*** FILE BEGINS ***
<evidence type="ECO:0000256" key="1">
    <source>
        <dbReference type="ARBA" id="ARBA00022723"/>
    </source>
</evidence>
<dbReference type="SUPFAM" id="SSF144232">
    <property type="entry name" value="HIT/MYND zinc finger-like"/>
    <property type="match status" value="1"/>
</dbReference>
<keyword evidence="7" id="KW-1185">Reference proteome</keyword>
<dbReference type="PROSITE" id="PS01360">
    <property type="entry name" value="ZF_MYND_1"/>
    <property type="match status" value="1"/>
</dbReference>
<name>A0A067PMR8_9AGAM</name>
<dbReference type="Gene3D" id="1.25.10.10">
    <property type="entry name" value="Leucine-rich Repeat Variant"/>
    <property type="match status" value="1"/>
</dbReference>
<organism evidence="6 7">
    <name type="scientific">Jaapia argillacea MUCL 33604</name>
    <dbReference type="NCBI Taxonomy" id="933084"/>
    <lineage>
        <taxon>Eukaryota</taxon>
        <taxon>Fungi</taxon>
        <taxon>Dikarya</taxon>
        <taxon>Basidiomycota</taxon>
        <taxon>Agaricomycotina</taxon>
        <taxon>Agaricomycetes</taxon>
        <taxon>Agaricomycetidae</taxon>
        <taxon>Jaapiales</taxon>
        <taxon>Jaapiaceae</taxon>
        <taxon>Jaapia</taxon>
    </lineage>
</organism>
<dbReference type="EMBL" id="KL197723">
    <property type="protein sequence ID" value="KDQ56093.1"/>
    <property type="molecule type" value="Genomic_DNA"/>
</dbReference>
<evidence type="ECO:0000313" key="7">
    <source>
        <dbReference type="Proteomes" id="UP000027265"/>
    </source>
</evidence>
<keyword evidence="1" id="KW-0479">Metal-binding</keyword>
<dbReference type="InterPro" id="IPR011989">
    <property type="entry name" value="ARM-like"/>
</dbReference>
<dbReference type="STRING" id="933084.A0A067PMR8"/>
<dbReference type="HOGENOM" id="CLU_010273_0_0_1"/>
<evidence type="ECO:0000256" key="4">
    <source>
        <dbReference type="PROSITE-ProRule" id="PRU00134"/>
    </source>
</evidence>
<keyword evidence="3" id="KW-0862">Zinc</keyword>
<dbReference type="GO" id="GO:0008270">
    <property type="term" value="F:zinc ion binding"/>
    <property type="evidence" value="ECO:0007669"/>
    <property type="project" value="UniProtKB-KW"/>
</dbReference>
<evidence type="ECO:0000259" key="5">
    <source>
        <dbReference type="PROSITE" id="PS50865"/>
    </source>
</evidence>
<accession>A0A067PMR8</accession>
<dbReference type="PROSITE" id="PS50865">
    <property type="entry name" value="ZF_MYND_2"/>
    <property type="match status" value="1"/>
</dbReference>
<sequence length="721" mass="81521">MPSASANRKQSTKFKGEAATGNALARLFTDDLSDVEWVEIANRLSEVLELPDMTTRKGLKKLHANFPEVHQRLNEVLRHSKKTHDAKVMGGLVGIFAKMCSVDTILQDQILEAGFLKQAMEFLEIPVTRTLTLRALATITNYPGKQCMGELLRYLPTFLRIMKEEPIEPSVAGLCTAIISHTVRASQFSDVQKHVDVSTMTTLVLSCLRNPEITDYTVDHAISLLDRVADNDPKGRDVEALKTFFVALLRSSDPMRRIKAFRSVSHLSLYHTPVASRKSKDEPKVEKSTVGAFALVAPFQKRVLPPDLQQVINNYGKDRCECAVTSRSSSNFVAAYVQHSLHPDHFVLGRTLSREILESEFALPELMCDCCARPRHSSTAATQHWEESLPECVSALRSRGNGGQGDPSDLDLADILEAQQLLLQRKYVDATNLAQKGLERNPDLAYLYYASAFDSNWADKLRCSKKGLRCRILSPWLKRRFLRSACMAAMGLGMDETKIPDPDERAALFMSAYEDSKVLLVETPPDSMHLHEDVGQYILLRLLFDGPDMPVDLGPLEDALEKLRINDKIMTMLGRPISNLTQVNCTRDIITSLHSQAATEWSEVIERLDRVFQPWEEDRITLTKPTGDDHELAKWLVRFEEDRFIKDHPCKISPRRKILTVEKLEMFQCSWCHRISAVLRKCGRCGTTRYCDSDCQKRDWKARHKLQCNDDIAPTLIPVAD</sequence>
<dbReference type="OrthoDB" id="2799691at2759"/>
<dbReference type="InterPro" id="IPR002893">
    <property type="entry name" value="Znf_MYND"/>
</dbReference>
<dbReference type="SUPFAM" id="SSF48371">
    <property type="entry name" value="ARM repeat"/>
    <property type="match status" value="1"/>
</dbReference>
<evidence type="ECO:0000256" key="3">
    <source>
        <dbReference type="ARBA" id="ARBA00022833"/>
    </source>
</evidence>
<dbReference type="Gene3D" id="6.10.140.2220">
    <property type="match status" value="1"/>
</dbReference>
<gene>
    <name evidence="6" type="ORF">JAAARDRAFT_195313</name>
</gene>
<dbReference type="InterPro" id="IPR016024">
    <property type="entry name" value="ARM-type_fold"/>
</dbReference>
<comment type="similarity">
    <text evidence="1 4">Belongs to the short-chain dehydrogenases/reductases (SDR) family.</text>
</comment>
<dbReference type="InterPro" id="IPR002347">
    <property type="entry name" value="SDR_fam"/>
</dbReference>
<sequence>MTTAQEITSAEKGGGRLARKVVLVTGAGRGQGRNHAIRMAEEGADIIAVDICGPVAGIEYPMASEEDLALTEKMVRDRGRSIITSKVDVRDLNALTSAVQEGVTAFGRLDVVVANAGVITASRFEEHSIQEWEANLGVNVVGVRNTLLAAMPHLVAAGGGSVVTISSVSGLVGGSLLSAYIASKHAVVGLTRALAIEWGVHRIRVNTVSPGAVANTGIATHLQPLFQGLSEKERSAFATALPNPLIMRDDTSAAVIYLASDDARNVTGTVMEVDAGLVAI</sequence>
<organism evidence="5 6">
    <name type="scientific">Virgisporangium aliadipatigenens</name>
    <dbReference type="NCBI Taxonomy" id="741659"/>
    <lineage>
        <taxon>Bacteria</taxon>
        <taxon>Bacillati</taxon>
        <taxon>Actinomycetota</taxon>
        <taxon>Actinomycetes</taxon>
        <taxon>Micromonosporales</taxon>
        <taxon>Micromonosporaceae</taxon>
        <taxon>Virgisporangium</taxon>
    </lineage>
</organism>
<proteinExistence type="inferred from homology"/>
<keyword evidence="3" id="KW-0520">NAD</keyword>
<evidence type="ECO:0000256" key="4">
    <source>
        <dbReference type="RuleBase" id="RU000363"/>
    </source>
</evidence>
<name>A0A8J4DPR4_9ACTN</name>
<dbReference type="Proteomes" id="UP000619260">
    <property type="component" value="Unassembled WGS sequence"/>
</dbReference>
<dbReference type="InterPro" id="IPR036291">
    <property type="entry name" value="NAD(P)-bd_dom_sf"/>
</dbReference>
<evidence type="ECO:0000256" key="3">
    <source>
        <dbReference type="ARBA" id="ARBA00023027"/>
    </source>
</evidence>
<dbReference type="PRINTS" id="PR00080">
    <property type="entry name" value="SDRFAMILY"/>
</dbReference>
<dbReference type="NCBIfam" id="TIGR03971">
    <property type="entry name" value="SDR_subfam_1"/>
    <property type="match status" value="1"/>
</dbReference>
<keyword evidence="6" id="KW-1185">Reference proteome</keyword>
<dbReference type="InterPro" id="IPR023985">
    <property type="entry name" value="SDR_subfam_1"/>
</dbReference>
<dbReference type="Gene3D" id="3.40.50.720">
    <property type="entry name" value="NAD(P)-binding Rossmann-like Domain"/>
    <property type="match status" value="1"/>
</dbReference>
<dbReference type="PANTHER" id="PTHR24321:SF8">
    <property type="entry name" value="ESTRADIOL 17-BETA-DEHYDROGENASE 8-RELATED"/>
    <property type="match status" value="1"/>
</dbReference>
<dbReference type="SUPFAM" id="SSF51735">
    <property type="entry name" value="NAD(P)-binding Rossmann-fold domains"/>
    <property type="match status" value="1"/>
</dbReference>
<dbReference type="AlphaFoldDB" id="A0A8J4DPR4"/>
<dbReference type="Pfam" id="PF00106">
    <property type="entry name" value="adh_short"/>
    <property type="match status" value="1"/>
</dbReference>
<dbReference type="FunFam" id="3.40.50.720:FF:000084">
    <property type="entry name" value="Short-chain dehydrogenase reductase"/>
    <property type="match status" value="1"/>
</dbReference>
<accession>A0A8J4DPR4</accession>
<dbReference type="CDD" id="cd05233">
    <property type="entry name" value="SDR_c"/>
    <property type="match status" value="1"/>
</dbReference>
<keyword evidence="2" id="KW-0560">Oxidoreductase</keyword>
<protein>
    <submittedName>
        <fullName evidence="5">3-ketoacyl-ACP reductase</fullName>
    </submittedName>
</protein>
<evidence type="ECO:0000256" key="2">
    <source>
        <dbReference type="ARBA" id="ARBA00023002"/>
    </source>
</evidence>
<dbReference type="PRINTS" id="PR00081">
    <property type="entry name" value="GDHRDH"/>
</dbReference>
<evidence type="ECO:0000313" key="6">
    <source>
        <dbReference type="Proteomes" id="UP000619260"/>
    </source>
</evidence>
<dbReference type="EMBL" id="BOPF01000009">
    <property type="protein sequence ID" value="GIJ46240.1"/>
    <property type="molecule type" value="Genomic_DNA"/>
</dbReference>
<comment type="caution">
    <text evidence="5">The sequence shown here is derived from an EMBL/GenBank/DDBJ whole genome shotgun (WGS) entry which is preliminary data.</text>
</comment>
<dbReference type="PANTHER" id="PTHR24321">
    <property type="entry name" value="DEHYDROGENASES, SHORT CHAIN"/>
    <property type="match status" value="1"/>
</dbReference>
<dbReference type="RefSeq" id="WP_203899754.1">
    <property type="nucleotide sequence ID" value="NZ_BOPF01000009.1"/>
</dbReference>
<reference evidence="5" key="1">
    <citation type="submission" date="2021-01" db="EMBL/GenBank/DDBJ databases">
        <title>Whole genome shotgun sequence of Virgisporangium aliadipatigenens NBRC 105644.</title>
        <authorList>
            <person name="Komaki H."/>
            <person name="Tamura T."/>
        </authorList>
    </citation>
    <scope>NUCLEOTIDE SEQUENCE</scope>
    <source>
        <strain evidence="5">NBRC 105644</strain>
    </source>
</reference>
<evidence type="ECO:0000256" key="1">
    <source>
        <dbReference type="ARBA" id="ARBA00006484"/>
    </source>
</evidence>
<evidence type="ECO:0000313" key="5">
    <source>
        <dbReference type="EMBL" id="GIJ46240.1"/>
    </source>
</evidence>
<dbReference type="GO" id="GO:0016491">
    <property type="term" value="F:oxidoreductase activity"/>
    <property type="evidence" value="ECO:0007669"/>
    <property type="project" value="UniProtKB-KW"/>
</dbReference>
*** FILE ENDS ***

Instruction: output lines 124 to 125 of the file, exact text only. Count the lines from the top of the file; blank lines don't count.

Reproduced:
    <property type="component" value="Unassembled WGS sequence"/>
</dbReference>